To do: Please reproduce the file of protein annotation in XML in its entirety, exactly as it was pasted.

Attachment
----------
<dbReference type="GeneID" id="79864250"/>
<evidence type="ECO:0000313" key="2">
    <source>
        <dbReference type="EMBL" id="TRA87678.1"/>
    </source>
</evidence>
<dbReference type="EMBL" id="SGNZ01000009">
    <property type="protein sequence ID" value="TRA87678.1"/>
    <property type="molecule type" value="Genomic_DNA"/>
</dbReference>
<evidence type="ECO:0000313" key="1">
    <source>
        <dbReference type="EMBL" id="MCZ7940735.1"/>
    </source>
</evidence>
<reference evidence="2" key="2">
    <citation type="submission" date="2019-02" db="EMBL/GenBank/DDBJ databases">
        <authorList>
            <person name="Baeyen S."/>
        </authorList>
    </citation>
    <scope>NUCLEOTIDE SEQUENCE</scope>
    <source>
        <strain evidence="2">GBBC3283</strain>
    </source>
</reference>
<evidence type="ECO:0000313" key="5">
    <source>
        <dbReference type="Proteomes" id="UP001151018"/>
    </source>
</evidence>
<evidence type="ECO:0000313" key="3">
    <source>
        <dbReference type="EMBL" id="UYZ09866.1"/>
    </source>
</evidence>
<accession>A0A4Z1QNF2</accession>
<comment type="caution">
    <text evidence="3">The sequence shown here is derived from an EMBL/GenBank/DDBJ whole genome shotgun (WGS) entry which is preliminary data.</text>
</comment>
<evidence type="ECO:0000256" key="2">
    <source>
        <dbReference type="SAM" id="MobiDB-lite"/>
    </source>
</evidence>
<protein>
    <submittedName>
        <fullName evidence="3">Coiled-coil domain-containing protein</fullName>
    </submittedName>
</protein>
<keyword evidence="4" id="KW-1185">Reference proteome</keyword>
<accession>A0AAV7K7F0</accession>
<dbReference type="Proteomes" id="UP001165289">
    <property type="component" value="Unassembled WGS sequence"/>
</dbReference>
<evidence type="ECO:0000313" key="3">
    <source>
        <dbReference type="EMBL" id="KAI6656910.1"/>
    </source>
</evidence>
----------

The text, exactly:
<dbReference type="GeneID" id="79864250"/>
<evidence type="ECO:0000313" key="2">
    <source>
        <dbReference type="EMBL" id="TRA87678.1"/>
    </source>
</evidence>
<dbReference type="EMBL" id="SGNZ01000009">
    <property type="protein sequence ID" value="TRA87678.1"/>
    <property type="molecule type" value="Genomic_DNA"/>
</dbReference>
<evidence type="ECO:0000313" key="1">
    <source>
        <dbReference type="EMBL" id="MCZ7940735.1"/>
    </source>
</evidence>
<reference evidence="2" key="2">
    <citation type="submission" date="2019-02" db="EMBL/GenBank/DDBJ databases">
        <authorList>
            <person name="Baeyen S."/>
        </authorList>
    </citation>
    <scope>NUCLEOTIDE SEQUENCE</scope>
    <source>
        <strain evidence="2">GBBC3283</strain>
    </source>
</reference>
<evidence type="ECO:0000313" key="5">
    <source>
        <dbReference type="Proteomes" id="UP001151018"/>
    </source>
</evidence>
<evidence type="ECO:0000313" key="3">
    <source>
        <dbReference type="EMBL" id="UYZ09866.1"/>
    </source>
</evidence>
<accession>A0A4Z1QNF2</accession>
<comment type="caution">
    <text evidence="3">The sequence shown here is derived from an EMBL/GenBank/DDBJ whole genome shotgun (WGS) entry which is preliminary data.</text>
</comment>
<evidence type="ECO:0000256" key="2">
    <source>
        <dbReference type="SAM" id="MobiDB-lite"/>
    </source>
</evidence>
<protein>
    <submittedName>
        <fullName evidence="3">Coiled-coil domain-containing protein</fullName>
    </submittedName>
</protein>
<keyword evidence="4" id="KW-1185">Reference proteome</keyword>
<accession>A0AAV7K7F0</accession>
<dbReference type="Proteomes" id="UP001165289">
    <property type="component" value="Unassembled WGS sequence"/>
</dbReference>
<evidence type="ECO:0000313" key="3">
    <source>
        <dbReference type="EMBL" id="KAI6656910.1"/>
    </source>
</evidence>